Yes, tax trash.
Check out this one statistic:
In 2010, U.S. residents recycled 34% of their waste–an embarrassing amount compared to European countries like the Netherlands, Germany, and Austria, where people recycle almost all of their waste. In Sweden, people are so diligent about recycling that just 4% of all trash ends up in landfills...
We Americans figured, I think, we have all this space--quite unlike Europe--we don't have to care.
Well, we do have to care. The total municipal solid waste in 2012 alone was 251 million tons. (see link below). And that amount has surely risen greatly since then.
The time is now.
The more one throws away, the more you pay. It only makes sense. We need to do this.
In the first place, we throw away and waste far too much. We all know that. If we recycled only paper, aluminum and glass, alone, millions upon millions of pounds, if not tons, of products wouldn't go to waste dumps.
Second, surely we recognize we can no longer afford the soil, the Earth our waste dumps take up.
Third, there's the pollution it causes, the runoff into the soil and possibly into waterways. We have to recognize that--and that it must stop.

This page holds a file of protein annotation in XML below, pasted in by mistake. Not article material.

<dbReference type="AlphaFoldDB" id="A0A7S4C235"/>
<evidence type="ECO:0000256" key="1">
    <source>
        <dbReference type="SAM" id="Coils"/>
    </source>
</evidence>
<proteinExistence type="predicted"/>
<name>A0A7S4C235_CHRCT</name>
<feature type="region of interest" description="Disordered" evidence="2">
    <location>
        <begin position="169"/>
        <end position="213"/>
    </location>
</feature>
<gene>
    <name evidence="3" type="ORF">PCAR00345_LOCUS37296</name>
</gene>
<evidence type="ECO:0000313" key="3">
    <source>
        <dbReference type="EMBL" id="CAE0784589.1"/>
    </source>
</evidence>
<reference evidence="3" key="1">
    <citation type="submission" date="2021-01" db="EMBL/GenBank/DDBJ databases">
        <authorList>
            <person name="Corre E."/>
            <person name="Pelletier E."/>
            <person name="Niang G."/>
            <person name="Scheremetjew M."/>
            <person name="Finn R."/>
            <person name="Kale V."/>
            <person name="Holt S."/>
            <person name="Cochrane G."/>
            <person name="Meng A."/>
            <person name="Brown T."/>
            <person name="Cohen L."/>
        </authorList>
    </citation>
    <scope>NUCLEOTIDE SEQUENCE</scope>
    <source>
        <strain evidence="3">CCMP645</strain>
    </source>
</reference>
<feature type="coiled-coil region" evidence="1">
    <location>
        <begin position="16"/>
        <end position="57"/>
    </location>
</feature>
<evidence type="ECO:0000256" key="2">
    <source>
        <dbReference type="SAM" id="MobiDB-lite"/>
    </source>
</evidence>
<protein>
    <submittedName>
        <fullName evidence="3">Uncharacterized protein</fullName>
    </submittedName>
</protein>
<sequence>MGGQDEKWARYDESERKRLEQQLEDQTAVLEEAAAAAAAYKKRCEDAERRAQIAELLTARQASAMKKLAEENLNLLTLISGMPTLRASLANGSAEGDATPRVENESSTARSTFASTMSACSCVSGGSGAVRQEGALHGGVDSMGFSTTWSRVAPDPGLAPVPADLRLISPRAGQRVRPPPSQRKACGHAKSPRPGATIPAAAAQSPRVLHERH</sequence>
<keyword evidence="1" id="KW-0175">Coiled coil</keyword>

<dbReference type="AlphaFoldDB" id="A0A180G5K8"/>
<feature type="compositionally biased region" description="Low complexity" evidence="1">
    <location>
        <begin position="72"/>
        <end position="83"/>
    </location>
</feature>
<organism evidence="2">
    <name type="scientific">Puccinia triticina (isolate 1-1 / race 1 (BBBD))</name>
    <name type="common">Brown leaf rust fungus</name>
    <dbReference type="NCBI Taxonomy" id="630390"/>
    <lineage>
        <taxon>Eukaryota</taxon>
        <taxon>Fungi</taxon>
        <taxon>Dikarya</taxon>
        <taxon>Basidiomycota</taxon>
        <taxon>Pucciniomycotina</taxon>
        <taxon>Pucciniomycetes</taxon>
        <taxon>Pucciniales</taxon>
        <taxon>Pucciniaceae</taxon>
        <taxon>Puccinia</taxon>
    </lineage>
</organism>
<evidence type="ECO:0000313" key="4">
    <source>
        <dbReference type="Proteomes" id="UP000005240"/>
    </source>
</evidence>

Then, there's the fact that it would be so very easy to do. And we could use the market economy to make this happen.
The smallest tax, employed to reduce this waste, would very likely have a huge, positive effect.
And it's so simple. It's not like it wouldn't be understood.
The more your throw away, the more the hauler takes away, the more you pay. That's it. It makes far too much sense not to do this.
Can you imagine what we would save, what we would no longer waste, by doing this?
Think now about how much paper and plastic alone go into waste dumps just from corporate America--from the fast food industry alone.
We'd save the paper, we'd save the glass, we'd reuse the aluminum, all.
Then we'd be saving the land, saving our streams and saving forests.
No, this makes far, far too much sense.
We need to get on this.
Municipal Solid Waste in the United States: Facts and Figures